A sermon by the Rev. Canon Lauren Holder
The Fifth Sunday of Easter – Year C
On the day of recognition of the Holy Eucharist Instruction Class
Did anyone else listen to today’s lesson from Revelation and think: Amen—come Lord Jesus! It’s a reading we often hear at funerals, which in our tradition are Easter liturgies of resurrection and hope. “See, I am making all things new.” With the news being what it has been around the world and in our own backyard, I am longing for God to dwell with us and wipe away our tears. I am longing for a time when death and mourning and crying and pain will be no more. I am longing for Jesus to make all things new in me and in the world around me. Amen—come Lord Jesus!
Come and be with us. Come and be near us. Come and be present.
Today we recognize our young people who have been preparing to receive the Holy Eucharist with a deeper understanding of the mystery of Jesus’ presence among us. Of course, the Eucharist is available to anyone at any age in this place—because we believe that the Real Presence of Jesus is in and among the bread and the wine that we receive, and we believe that Jesus makes himself accessible to all people again and again in our scripture and tradition. Jesus wants to be present with us, so at this altar, Jesus is available to all. And yet we recognize that there is something very special about embracing this mystery in a new way, having studied alongside our young peers, paying attention to the words of the Eucharistic Prayer, asking questions, listening to one another’s stories and thoughts about Jesus. So for our young friends who are receiving the Holy Eucharist today—whether it is for the first time or the 100th time—know that God is doing something new in you. And for our older friends! Good news! God is doing something new in you too.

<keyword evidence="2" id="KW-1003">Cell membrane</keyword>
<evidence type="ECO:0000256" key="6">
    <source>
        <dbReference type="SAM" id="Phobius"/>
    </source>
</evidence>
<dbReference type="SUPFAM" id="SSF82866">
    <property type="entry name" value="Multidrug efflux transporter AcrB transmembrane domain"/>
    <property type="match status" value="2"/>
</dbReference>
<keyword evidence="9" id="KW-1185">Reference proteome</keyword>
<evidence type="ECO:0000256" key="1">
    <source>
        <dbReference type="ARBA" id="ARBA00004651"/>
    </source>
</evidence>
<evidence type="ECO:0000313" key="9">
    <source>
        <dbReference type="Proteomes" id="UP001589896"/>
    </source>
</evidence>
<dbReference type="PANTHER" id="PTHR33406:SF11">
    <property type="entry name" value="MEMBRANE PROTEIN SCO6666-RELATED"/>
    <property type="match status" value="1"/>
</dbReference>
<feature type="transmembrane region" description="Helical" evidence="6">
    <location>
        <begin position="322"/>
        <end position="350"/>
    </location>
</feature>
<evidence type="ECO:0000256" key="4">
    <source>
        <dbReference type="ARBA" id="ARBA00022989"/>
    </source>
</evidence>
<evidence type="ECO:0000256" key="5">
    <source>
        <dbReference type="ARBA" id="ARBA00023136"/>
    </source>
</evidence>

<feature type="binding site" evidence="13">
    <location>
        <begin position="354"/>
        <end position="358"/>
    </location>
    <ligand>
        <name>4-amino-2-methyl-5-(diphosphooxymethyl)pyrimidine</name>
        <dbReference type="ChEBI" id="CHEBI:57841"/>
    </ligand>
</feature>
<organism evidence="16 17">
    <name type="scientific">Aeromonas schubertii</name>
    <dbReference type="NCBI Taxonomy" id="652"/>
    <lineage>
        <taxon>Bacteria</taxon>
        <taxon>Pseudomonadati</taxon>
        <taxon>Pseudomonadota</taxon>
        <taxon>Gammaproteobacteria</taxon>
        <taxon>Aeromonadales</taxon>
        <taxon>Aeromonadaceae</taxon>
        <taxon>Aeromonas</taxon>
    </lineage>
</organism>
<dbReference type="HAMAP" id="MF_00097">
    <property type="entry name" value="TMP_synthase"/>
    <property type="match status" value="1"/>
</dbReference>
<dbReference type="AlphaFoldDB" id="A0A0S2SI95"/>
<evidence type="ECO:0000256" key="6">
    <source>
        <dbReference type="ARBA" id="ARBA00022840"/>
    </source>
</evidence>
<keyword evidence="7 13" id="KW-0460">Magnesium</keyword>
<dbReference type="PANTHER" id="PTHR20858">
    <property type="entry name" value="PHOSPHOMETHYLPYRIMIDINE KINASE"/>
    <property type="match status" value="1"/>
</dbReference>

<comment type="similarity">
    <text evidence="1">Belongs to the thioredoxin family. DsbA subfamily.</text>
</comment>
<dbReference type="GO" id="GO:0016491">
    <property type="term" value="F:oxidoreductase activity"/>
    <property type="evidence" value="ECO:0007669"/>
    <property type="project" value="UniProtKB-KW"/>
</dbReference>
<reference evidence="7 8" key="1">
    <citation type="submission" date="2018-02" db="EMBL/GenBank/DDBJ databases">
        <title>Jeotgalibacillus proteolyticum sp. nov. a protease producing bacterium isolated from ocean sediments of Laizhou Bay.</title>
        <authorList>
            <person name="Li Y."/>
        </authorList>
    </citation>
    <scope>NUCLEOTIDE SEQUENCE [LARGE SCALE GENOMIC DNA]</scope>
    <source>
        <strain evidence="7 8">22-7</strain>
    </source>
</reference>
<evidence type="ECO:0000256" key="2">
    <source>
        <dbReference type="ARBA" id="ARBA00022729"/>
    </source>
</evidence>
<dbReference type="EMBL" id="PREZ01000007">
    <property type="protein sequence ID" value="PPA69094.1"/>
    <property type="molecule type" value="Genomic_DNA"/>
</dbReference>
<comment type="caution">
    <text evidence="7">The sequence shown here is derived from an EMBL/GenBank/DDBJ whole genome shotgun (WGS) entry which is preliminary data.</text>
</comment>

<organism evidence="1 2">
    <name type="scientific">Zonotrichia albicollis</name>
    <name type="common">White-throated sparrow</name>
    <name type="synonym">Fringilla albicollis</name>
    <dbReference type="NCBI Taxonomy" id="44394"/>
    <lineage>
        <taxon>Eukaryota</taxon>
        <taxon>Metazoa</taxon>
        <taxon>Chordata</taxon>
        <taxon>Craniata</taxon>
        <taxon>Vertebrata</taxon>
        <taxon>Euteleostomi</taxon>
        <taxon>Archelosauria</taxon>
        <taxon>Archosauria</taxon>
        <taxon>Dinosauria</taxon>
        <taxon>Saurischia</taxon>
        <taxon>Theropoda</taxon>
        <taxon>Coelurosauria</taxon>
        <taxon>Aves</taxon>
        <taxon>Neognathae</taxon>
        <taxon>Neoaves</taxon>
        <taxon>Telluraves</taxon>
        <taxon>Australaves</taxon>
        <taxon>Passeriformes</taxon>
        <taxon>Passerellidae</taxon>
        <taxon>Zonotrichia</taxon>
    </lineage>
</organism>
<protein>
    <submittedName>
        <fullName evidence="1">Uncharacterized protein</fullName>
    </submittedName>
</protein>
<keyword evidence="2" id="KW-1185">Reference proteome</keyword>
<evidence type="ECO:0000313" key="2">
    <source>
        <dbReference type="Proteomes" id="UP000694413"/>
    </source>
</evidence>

Together we are about to make the presence of Jesus real in this bread and this wine—we are about to receive the body of Christ, and become the body of Christ. And even though we may understand this sacrament a little better this week than the weeks before, we still get to be in awe of the mystery that we receive and become the body of Christ.
But what about on the days when we’re not in church and we’re not coming to the altar to receive Jesus in this special way? What about tomorrow when we’re back at school or work or home or play? What about when we have big feelings about what’s going on at school or work or home or far away? Where is Jesus then?
Take a look at our gospel story today. Jesus is with his friends, eating and talking and teaching. His friend Judas has just left the table and is preparing to betray Jesus. His friend Peter is about to deny they are friends at all. And right there in the middle of these heartaches, Jesus says this to the friends around him: By this everyone will know that you are my disciples, if you have love for one another.
Friends—this is how we make Jesus’ presence real in any given moment. No matter where we are or who we are with or if we are all alone—Jesus is real and present when we love one another.
Now some kinds of love can be pretty easy. And some kinds of love can be pretty hard. Jesus was really good at all kinds of love, so we have lots of good examples. And the example that we pay special attention to in the Easter season is that of Jesus’ death and resurrection. It’s an example of how Jesus willingly gave up some of his power to ensure everyone would have access to a new heaven and a new earth—to eternal life and eternal love—to the Real Presence of God in the here and now.
So friends, as you come forward today to receive the mystery of Christ’s Real Presence in this bread and this wine, consider how you might make Christ’s presence real in the world around us. Because I am convinced that God is making things new—even and especially in the face of suffering and sin. God is making all things new. And God needs you and your love to make that new thing real.
And they’ll know we are Christians by our love, by our love. Yes they’ll know we are Christians by our love.